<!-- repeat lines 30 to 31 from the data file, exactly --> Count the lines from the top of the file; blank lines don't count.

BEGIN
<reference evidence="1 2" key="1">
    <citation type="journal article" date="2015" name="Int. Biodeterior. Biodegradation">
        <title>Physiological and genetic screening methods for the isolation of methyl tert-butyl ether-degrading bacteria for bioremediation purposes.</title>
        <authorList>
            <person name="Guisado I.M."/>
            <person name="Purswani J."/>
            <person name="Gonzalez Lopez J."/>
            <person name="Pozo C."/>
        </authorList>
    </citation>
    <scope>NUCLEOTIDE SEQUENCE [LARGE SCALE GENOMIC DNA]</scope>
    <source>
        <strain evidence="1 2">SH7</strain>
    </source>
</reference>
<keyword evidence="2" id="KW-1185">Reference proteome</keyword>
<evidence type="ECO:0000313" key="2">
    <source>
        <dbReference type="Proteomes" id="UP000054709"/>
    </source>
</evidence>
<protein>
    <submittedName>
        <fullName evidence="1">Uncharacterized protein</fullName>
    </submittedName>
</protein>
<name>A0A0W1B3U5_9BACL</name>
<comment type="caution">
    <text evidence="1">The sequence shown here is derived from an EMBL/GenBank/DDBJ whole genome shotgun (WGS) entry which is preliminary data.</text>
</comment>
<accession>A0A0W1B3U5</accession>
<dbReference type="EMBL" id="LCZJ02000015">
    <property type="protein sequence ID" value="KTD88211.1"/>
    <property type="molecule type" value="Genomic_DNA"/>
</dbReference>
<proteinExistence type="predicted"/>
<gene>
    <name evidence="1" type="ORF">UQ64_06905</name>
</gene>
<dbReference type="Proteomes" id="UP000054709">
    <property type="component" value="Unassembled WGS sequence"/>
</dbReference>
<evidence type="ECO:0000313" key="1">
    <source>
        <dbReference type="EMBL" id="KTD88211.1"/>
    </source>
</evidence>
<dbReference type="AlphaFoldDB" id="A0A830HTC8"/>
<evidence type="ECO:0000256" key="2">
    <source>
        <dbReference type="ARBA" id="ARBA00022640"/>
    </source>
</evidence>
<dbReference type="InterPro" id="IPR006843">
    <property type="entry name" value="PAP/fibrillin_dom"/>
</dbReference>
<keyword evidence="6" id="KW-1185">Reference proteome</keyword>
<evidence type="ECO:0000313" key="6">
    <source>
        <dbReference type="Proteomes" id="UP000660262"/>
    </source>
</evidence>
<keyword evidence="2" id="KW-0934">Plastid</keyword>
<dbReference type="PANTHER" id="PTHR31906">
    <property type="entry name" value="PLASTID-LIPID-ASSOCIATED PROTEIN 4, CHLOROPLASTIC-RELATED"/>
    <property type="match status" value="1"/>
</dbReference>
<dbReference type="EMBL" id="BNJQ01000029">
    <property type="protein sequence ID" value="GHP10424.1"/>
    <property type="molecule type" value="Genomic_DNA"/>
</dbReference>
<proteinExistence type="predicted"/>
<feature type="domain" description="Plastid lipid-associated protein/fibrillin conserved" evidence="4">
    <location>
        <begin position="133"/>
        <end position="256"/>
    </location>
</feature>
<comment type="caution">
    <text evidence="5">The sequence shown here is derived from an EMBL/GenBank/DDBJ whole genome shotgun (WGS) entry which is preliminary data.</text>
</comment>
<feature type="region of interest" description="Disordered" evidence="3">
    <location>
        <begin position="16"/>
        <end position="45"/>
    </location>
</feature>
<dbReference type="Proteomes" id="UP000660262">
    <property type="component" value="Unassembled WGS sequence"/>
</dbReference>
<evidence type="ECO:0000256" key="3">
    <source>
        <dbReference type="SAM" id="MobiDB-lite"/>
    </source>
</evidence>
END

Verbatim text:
</comment>
<accession>A0A0W1B3U5</accession>